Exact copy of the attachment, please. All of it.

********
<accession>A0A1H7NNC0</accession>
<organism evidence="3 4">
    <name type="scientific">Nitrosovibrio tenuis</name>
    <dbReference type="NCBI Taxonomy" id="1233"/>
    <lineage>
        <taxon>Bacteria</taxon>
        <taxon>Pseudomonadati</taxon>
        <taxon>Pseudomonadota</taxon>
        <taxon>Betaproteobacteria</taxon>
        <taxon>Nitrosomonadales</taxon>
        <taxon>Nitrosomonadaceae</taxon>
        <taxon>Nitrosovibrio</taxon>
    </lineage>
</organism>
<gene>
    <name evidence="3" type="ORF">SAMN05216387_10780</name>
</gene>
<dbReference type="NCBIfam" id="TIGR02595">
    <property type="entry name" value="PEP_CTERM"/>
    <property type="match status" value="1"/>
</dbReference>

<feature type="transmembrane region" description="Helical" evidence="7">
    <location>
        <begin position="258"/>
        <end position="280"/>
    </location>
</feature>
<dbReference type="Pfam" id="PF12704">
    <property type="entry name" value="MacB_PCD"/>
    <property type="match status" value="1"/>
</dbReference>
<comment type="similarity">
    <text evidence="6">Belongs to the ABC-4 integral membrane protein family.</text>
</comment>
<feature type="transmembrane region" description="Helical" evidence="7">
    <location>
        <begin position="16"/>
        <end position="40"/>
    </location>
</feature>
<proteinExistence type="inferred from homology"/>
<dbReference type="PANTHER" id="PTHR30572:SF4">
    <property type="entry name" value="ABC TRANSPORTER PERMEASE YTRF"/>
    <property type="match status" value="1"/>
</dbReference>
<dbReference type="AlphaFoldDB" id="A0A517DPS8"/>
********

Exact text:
<accession>A0A1H7NNC0</accession>
<organism evidence="3 4">
    <name type="scientific">Nitrosovibrio tenuis</name>
    <dbReference type="NCBI Taxonomy" id="1233"/>
    <lineage>
        <taxon>Bacteria</taxon>
        <taxon>Pseudomonadati</taxon>
        <taxon>Pseudomonadota</taxon>
        <taxon>Betaproteobacteria</taxon>
        <taxon>Nitrosomonadales</taxon>
        <taxon>Nitrosomonadaceae</taxon>
        <taxon>Nitrosovibrio</taxon>
    </lineage>
</organism>
<gene>
    <name evidence="3" type="ORF">SAMN05216387_10780</name>
</gene>
<dbReference type="NCBIfam" id="TIGR02595">
    <property type="entry name" value="PEP_CTERM"/>
    <property type="match status" value="1"/>
</dbReference>

<feature type="transmembrane region" description="Helical" evidence="7">
    <location>
        <begin position="258"/>
        <end position="280"/>
    </location>
</feature>
<dbReference type="Pfam" id="PF12704">
    <property type="entry name" value="MacB_PCD"/>
    <property type="match status" value="1"/>
</dbReference>
<comment type="similarity">
    <text evidence="6">Belongs to the ABC-4 integral membrane protein family.</text>
</comment>
<feature type="transmembrane region" description="Helical" evidence="7">
    <location>
        <begin position="16"/>
        <end position="40"/>
    </location>
</feature>
<proteinExistence type="inferred from homology"/>
<dbReference type="PANTHER" id="PTHR30572:SF4">
    <property type="entry name" value="ABC TRANSPORTER PERMEASE YTRF"/>
    <property type="match status" value="1"/>
</dbReference>
<dbReference type="AlphaFoldDB" id="A0A517DPS8"/>